01/28/09 — Sager begins legislative career today

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Sager begins legislative career today

By Matthew Whittle
Published in News on January 28, 2009 1:46 PM

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Local legislators, from left, Sen. Charlie Albertson and Reps. Van Braxton, Russell Tucker and Efton Sager listen to a presentation of legislative goals Monday by the Chambers of Commerce of North Carolina\'s Eastern Region. The goals focus on funding of early childhood education programs and community colleges, the military and state highways.

As one of fewer than 20 freshmen legislators, today is the day Rep. Efton Sager has been waiting for.

At noon, the 2009-10 session of the North Carolina General Assembly will convene, and Sager, a Republican from the Mar-Mac area of Wayne County, will take his seat, No. 118, at the back of the state House chambers.

"There are 120 seats and I'm close to the bottom. It's fairly comfortable (the seat), but not comfortable enough that I'll fall asleep," Sager said. "I'm anxious to get started. I really am. The big thing I'm concerned about is representing the values of the people I represent. I want to do the job justice. I think it's going to be an honor to serve the people."

"When you think about the fact that you're one of 120 people representing all of North Carolina, that's pretty awesome."

But getting to today has taken some effort.

Not only did Sager have to defeat Democrat Ronnie Griffin for the open seat, he had to do so with nearly $72,000 less in his campaign war chest.

Fortunately, he said, his background as a county commissioner and a strong grassroots effort helped him turn the tide.

Since then, though, the work hasn't slowed.

The first week of December was spent at a two-day orientation session at the legislative offices in Raleigh. Then during the first week of January, he spent another day and a half at the Institute of Government at the University of North Carolina in Chapel Hill. In between he also attended an extra session at the John W. Pope Civitas Institute, a conservative North Carolina think tank.

At those, Sager said, the ins and outs and procedures of the legislative process were explained to the new legislators.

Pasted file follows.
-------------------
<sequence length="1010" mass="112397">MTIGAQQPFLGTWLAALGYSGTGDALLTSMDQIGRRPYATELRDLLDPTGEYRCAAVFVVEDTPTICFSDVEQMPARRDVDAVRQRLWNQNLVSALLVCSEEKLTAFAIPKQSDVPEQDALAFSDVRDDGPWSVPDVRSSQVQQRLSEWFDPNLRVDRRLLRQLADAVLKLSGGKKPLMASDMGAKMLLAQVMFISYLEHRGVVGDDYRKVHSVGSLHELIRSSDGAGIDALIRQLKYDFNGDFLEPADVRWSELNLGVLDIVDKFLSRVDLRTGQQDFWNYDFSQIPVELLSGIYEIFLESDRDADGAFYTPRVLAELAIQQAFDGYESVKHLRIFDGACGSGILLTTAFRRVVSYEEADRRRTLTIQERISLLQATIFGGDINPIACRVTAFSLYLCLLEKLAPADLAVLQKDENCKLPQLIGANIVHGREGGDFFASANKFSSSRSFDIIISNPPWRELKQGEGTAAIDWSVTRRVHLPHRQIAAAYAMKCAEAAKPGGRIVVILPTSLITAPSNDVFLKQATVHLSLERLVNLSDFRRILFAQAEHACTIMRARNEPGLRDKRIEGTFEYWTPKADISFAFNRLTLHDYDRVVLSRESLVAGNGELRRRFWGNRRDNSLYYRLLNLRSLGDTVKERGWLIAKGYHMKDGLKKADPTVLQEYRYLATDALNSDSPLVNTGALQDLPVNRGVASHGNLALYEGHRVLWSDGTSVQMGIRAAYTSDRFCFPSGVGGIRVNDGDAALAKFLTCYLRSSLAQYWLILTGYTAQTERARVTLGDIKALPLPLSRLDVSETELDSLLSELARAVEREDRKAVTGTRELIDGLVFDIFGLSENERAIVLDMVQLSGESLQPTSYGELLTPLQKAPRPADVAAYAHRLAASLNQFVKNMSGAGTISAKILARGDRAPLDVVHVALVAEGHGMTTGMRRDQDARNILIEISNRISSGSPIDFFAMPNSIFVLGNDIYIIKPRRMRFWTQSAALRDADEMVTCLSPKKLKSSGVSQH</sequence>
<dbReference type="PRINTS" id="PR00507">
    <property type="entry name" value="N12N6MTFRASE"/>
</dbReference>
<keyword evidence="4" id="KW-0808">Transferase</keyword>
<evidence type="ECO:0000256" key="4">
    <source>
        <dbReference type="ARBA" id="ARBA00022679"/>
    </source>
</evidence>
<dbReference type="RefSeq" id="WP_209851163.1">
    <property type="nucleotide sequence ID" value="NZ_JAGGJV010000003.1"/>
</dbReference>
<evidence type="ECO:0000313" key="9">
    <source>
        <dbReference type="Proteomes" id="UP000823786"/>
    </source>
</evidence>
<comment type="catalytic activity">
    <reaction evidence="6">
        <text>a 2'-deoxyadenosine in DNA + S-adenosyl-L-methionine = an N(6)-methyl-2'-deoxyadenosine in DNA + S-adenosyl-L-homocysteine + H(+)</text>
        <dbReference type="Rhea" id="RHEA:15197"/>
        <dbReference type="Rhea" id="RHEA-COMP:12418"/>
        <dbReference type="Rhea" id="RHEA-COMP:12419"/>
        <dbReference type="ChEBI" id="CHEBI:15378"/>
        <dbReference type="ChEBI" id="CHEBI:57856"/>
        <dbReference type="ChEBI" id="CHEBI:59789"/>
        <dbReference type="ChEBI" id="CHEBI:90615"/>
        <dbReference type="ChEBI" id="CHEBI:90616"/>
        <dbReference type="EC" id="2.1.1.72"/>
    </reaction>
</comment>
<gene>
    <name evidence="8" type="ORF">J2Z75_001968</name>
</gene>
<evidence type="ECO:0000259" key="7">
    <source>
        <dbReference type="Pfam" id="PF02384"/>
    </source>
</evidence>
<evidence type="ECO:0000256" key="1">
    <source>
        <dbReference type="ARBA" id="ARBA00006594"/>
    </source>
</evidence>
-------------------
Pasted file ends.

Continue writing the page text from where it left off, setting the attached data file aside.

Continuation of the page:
"In orientation they went through the whole process, and they emphasized very strongly that if you need help, ask for it, because they have got enough professional staff to help you through just about any issue," he said.

He also said that he's received a great deal of help and advice from former Republican Rep. Louis Pate, who gave up the seat in an unsuccessful bid for state Senate.

"Louis was telling me some of this, and I told him, 'Louis, this is a lot to absorb.' And he said, 'Don't worry, you'll get some of it just through osmosis,'" Sager said. "I'm like the other freshmen, though, the first few legislative sessions we'll just be feeling our way."

But getting that first bill through the drafting process should also help speed up the learning curve.

"I know you learn by doing," Sager continued. "That's when I'll really learn how to do these things."

Among the issues he's looking at are increasing counties' flexibility in using E-911 funds and allowing courts to collect child support for years inmates spend in prison.

Currently, though, he's still gathering the information necessary to write the legislation. He also said he's unlikely to proceed without a solid backing by his peers.

"There's no reason in putting a bill in if there's possibility of passing that bill," he said.

But those efforts are still a few days away.

For now, it's still a matter of settling into the role.

And that has meant selecting a legislative assistant, stocking a temporary office and deciding whether to commute back and forth or find a place to sleep in Raleigh.